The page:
Last week, Public Health Madison & Dane County released Forward Dane, a phased reopening plan for Dane County during the COVID-19 pandemic. The entire plan rests on active monitoring on a series of nine data-based metrics, which are displayed in a table with green, yellow, red indicators of progress.

Some of these metrics include:

  • Percent Positive Tests: Below a threshold of 5% for positive tests as a percent of total tests averaged across most recent 14 day period.
  • Tests Conducted: Testing supplies and staff facilitate adequate testing for disease control and surveillance with goal of over 800 tests per day in most recent 14 day period.
  • Lab Reporting Timeliness & Contact Tracing: All positive cases can be reported and contacted quickly to facilitate rapid isolation and quarantine for disease control in most recent 14 day period.
  • Community Spread: Proportion of contacted COVID-19 cases who don't know where they could have gotten COVID-19 in most recent 14 day period.

All of our efforts are focused on limiting transmission of this virus and preserving the capacity of our health care system to deal with the most serious cases, and the metrics reflect that. Right now our data metrics indicate a lot of positive green lights with a few cautionary yellows. You can be sure our public health team will continue to monitor these metrics closely for “red light” signs of problems in our community.

As outlined in our Forward Dane plan, Dane County will remain in Phase 1 for a minimum of 14 days, which is one incubation period for COVID-19. If we continue to see progress at meeting our data metrics, Public Health will move us to Phase 2. If criteria are not met, we will stay in Phase 1, reassessing our progress at regular intervals. It’s important that we move slowly, and see what the impacts of reopening are. While no one wants to, we are prepared to reinstate more restrictive orders if we see a resurgence of the disease.

Phase 1 reopening plans include:

  • Reopening all businesses—such as restaurants, gyms, and retail establishments—to 25% capacity with certain public health requirements and physical distancing.
  • Salons, tattoo parlors, and spas can open by appointment only.
  • Indoor gatherings at commercial facilities of 50 people or fewer are allowed, with physical distancing.
  • Indoor gatherings at private residence of 10 people or fewer are allowed, with physical distancing.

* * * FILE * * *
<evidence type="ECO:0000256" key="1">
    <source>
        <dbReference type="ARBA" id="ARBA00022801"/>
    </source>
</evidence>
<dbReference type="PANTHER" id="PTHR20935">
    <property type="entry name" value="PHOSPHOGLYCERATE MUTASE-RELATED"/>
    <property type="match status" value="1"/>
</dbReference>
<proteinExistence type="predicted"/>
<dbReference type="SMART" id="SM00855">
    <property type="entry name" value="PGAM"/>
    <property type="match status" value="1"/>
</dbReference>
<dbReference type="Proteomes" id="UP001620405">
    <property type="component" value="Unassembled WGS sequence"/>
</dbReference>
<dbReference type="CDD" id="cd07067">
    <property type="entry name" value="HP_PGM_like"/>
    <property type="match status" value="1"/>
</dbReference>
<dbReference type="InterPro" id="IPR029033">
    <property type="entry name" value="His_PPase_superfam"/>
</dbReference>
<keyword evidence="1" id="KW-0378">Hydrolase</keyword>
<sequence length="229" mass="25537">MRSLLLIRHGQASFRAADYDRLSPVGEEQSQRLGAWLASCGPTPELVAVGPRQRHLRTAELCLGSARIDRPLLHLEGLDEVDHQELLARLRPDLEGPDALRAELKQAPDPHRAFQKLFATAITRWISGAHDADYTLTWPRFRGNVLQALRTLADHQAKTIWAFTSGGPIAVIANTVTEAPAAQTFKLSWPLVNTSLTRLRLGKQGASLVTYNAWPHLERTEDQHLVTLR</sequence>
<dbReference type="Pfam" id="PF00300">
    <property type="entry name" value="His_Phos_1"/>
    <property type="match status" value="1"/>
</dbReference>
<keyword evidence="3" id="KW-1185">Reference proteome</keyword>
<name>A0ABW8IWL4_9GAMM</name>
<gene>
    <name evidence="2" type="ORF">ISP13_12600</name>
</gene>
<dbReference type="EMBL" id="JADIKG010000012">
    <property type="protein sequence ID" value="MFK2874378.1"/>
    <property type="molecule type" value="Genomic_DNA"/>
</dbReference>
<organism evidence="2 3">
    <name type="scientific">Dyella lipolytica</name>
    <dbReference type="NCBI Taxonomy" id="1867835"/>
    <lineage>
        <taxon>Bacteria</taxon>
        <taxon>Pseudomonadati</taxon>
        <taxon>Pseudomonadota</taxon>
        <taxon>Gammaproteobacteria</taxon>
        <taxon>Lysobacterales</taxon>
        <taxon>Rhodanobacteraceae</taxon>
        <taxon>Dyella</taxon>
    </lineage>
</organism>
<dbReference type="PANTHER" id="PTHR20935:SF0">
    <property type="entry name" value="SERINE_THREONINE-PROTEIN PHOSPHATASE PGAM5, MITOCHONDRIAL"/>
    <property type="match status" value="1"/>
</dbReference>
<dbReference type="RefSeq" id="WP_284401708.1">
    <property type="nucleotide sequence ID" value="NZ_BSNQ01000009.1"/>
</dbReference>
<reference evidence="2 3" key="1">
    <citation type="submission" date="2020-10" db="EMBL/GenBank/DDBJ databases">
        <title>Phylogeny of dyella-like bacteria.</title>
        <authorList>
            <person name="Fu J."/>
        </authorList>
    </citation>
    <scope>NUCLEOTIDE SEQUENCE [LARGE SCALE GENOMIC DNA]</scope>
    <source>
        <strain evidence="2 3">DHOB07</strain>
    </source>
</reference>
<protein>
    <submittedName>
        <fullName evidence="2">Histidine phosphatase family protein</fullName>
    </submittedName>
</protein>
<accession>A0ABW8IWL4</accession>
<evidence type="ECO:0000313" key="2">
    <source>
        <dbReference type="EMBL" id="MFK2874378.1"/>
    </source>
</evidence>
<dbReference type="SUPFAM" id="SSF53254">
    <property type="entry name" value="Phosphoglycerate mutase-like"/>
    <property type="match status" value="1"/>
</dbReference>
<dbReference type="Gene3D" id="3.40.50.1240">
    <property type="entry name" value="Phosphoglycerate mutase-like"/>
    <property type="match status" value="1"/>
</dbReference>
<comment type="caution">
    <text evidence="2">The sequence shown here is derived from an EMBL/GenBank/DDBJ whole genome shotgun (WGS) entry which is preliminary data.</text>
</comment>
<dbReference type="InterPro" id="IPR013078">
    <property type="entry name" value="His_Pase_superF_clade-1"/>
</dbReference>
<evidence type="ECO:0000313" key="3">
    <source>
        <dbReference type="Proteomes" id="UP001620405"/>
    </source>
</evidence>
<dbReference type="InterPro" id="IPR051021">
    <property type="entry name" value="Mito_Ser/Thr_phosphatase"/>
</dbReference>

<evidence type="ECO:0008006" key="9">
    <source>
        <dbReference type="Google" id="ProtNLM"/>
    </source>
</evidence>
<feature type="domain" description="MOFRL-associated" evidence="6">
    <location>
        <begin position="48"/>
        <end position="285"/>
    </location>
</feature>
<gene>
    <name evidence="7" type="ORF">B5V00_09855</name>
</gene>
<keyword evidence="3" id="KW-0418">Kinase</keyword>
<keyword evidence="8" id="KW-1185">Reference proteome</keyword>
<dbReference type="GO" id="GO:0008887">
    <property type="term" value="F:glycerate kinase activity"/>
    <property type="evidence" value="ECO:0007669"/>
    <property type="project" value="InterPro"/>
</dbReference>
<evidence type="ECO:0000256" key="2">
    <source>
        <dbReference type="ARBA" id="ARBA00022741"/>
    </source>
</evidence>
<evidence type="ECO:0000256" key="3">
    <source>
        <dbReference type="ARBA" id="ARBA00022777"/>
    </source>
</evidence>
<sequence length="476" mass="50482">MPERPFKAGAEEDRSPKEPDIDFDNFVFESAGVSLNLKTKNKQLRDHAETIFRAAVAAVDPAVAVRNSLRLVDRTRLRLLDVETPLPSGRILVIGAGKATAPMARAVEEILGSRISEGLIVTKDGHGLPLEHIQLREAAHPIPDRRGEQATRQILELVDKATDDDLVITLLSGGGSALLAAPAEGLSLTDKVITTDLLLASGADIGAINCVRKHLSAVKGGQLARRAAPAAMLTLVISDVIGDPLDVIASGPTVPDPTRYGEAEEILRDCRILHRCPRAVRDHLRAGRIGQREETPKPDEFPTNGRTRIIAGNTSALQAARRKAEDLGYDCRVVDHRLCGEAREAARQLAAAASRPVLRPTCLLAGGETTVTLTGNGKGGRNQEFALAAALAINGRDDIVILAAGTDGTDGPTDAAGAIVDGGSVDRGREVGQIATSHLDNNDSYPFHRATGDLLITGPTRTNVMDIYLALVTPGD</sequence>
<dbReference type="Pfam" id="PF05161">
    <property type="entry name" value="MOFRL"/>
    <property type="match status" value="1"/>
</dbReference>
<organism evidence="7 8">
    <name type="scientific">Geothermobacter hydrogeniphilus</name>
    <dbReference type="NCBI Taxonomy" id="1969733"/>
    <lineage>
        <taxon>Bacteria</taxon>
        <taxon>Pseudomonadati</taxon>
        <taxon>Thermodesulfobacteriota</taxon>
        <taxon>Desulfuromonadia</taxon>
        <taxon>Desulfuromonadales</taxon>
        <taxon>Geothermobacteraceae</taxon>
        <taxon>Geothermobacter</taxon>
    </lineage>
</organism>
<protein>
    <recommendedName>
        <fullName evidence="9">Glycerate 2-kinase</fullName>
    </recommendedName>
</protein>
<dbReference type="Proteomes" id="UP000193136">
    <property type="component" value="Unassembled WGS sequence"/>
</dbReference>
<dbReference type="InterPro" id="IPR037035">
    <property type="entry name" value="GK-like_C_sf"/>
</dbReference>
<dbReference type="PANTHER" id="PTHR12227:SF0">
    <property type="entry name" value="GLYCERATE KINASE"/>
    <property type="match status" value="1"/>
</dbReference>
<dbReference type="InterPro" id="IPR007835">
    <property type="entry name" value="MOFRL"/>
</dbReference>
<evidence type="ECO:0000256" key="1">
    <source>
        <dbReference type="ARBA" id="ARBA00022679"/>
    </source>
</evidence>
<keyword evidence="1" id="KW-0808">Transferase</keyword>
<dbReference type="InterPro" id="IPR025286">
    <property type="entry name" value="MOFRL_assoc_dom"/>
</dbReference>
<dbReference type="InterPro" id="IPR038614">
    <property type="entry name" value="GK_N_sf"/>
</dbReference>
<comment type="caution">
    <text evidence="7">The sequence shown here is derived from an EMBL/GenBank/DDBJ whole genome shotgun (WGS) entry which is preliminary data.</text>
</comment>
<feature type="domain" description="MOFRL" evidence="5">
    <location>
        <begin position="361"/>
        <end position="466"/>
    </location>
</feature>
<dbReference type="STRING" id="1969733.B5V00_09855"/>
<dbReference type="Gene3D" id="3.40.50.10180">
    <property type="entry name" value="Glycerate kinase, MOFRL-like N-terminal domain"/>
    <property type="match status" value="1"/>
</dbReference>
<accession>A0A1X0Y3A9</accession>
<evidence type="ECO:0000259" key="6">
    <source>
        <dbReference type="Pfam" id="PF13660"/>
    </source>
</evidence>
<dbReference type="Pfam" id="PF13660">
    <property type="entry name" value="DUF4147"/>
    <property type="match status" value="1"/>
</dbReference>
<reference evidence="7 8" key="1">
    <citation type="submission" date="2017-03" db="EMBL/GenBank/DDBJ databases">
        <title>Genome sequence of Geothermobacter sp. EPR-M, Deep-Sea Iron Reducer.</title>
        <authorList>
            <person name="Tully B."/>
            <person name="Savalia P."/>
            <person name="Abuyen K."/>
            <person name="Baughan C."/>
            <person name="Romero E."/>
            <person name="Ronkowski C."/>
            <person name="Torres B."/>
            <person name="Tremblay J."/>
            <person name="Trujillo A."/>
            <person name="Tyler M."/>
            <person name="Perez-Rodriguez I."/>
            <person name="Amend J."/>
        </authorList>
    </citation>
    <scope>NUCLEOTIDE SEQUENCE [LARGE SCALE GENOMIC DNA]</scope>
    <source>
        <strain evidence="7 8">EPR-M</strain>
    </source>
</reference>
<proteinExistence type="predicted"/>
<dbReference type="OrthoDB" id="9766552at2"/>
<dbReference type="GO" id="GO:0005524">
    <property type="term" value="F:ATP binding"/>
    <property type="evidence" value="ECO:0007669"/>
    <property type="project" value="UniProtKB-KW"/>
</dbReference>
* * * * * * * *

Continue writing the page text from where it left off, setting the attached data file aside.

• Outdoor gatherings of 50 or fewer are allowed, with physical distancing.
  • Select businesses and activities with high risk for disease transmission are still closed.
  • Park courts and fields are open, individuals must maintain physical distancing.g

I will be visiting some State Street businesses today to see how they are preparing to open. Some are ready to go and have all the information and materials they need to make a safe transition to 25% open; others are still making modifications to their shops to ensure safe operations. Still others plan to provide drop off-pick up services for a while longer yet. Many restaurants are exploring outdoor seating arrangements to increase their serving capacity, and the city will have more information on that soon.

Public Health has many resources for businesses and workers so they can learn more about safe practices. Our business and enforcement liaisons have put together a toolkit to assist businesses and licensed establishments in a safe re-opening, which include a lot of information about social distancing and hygiene. You can access this material here. And Public Health has a long list of industry-specific guidance and safe practices for restaurants, salons, gyms, entertainment facilities, manufacturers and more, which you can access here.

Questions and concerns can be direct to Public Health Concerns about compliance can be directed to

I hope folks will remember that while the phase we are in has changed, the virus has not: it is still as infectious and dangerous as it has always been. I encourage everyone to continue to work hard to reduce the spread of disease: wash hands often, continue to practice physical distancing, and wear cloth face coverings. Please also remember if you are a person at higher risk for severe illness, you still want to stay home as much as possible.

Follow @MayorofMadison and @PublicHealthMDC for more information on how our city is responding to COVID19.

This content is free for use with credit to the City of Madison - Mayor's Office and a link back to the original post.